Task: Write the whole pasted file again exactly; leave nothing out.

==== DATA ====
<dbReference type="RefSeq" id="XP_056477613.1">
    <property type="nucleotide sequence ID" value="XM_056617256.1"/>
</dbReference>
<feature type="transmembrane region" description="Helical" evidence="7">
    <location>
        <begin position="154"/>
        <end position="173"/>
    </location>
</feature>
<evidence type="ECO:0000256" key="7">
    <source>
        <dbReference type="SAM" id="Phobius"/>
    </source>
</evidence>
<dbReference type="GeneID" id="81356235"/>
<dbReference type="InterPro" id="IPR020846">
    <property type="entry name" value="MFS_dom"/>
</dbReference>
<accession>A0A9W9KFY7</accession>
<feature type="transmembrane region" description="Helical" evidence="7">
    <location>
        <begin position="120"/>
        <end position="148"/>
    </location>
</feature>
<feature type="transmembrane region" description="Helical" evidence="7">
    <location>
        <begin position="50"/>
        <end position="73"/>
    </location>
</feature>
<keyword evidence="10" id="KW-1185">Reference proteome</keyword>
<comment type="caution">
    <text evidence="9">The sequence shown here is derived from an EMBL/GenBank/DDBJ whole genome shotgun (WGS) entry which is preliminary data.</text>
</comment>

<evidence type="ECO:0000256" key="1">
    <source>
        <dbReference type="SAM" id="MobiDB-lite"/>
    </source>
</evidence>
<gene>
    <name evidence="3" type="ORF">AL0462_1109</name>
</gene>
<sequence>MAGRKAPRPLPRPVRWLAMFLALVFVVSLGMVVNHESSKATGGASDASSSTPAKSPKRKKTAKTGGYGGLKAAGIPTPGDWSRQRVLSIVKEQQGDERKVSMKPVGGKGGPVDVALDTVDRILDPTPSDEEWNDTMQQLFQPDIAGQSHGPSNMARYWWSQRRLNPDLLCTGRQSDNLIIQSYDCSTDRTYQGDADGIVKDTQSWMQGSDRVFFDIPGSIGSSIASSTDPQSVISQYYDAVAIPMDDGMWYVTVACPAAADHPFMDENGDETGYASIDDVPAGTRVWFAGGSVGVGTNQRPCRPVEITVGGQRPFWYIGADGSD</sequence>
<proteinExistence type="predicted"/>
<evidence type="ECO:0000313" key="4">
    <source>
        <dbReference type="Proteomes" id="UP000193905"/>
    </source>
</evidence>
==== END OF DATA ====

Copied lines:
<dbReference type="RefSeq" id="XP_056477613.1">
    <property type="nucleotide sequence ID" value="XM_056617256.1"/>
</dbReference>
<feature type="transmembrane region" description="Helical" evidence="7">
    <location>
        <begin position="154"/>
        <end position="173"/>
    </location>
</feature>
<evidence type="ECO:0000256" key="7">
    <source>
        <dbReference type="SAM" id="Phobius"/>
    </source>
</evidence>
<dbReference type="GeneID" id="81356235"/>
<dbReference type="InterPro" id="IPR020846">
    <property type="entry name" value="MFS_dom"/>
</dbReference>
<accession>A0A9W9KFY7</accession>
<feature type="transmembrane region" description="Helical" evidence="7">
    <location>
        <begin position="120"/>
        <end position="148"/>
    </location>
</feature>
<feature type="transmembrane region" description="Helical" evidence="7">
    <location>
        <begin position="50"/>
        <end position="73"/>
    </location>
</feature>
<keyword evidence="10" id="KW-1185">Reference proteome</keyword>
<comment type="caution">
    <text evidence="9">The sequence shown here is derived from an EMBL/GenBank/DDBJ whole genome shotgun (WGS) entry which is preliminary data.</text>
</comment>

<evidence type="ECO:0000256" key="1">
    <source>
        <dbReference type="SAM" id="MobiDB-lite"/>
    </source>
</evidence>
<gene>
    <name evidence="3" type="ORF">AL0462_1109</name>
</gene>
<sequence>MAGRKAPRPLPRPVRWLAMFLALVFVVSLGMVVNHESSKATGGASDASSSTPAKSPKRKKTAKTGGYGGLKAAGIPTPGDWSRQRVLSIVKEQQGDERKVSMKPVGGKGGPVDVALDTVDRILDPTPSDEEWNDTMQQLFQPDIAGQSHGPSNMARYWWSQRRLNPDLLCTGRQSDNLIIQSYDCSTDRTYQGDADGIVKDTQSWMQGSDRVFFDIPGSIGSSIASSTDPQSVISQYYDAVAIPMDDGMWYVTVACPAAADHPFMDENGDETGYASIDDVPAGTRVWFAGGSVGVGTNQRPCRPVEITVGGQRPFWYIGADGSD</sequence>
<proteinExistence type="predicted"/>
<evidence type="ECO:0000313" key="4">
    <source>
        <dbReference type="Proteomes" id="UP000193905"/>
    </source>
</evidence>